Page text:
The royal family is steeped in centuries of etiquette, traditions, and rules that can all get more than a little difficult to unravel. For example, is Kate Middleton a princess or duchess? Well, technically she’s both, but it’s a bit complicated.
Kate’s occupation is listed as “Princess of the United Kingdom” on all of her children’s birth certificates, yet we never see anyone refer to her as Princess Catherine. It turns out, calling her Duchess Catherine is wrong, too.
It all has to do with the traditional order of titles for those who weren’t born into the royal family. Only “blood royals” can put the title before their name, which is why Kate’s children, Prince George, Princess Charlotte, and Prince Louis, all have the regal modifier in front of their names.
The same goes for her husband, Prince William, and so on. Officially speaking, we should only ever call her Catherine, Duchess of Cambridge. We could also throw Her Royal Highness in the middle if we want to get extra fancy.
According to royal experts, if she were to go by her actual princess title, it would need to be styled as Princess William of Wales, because he is the blood link to the throne. The only time she will be able to put a title ahead of her own name is when William becomes king and she can be known as Queen Catherine.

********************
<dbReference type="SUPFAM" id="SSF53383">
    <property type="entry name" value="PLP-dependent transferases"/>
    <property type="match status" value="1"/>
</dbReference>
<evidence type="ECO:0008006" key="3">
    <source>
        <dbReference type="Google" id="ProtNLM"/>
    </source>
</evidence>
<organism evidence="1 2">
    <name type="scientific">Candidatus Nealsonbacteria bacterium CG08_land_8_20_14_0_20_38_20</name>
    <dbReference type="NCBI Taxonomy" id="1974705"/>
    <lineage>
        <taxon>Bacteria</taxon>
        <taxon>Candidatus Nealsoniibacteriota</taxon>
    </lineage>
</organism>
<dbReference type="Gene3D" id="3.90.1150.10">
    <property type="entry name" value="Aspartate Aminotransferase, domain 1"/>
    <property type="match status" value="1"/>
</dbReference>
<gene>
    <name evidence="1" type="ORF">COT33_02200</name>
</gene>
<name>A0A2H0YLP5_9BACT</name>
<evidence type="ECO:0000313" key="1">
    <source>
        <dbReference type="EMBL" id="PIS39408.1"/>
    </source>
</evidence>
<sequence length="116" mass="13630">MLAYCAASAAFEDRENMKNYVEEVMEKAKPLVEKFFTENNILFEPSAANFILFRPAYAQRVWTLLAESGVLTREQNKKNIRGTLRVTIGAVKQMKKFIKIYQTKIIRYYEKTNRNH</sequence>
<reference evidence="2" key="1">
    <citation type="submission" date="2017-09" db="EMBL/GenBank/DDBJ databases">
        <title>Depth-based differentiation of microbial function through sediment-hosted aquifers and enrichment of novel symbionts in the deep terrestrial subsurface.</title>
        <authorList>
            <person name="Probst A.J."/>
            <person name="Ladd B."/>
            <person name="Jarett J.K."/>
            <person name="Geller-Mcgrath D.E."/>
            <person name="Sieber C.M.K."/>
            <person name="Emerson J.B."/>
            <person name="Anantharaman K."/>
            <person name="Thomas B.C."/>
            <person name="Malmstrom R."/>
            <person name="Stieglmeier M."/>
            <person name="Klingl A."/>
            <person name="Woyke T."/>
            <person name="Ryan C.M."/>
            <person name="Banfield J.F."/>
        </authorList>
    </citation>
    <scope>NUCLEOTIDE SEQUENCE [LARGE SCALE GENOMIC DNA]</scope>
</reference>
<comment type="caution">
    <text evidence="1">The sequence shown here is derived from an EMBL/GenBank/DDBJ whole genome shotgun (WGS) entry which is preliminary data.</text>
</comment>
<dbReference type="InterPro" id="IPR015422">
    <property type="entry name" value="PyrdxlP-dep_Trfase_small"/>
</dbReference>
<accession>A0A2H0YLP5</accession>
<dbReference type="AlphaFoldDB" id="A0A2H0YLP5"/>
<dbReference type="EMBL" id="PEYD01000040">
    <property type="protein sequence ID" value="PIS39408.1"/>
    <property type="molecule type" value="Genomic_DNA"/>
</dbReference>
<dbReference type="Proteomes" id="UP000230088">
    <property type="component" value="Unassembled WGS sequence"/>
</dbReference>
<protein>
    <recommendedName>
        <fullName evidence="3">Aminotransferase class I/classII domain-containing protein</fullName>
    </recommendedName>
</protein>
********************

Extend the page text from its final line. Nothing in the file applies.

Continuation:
But wait — how did Diana get away with having a princess before her name? She married into the family, too, after all. Well, just like Kate, the “Princess of Wales” title technically should have only been listed after her name, but “Princess Diana” fit into headlines better and stuck.
Even more puzzling, Charles should technically have the “prince” title after his name despite obviously being born into the family. He was rightly called Prince Charles at birth when his mother was still Princess Elizabeth.
However, when Elizabeth ascended and he later took on the “Prince of Wales” title, it was meant to always be styled as Charles, Prince of Wales. But by that point, he was already so well known as Prince Charles and it just stayed that way.
All clear now? Yeah, we’re still confused, too, and we haven’t started on how they all have different official titles in Scotland, Northern Ireland, and other commonwealth areas. In some places, Queen Elizabeth is even considered a duke, not a duchess.
The titles will also likely shift around when Charles ascends to the throne and William becomes the new Prince of Wales, but we don’t want to get ahead of ourselves. In the meantime, we’ll stick to calling Kate by her pre-royal nickname and leave it at that. – firstforwomen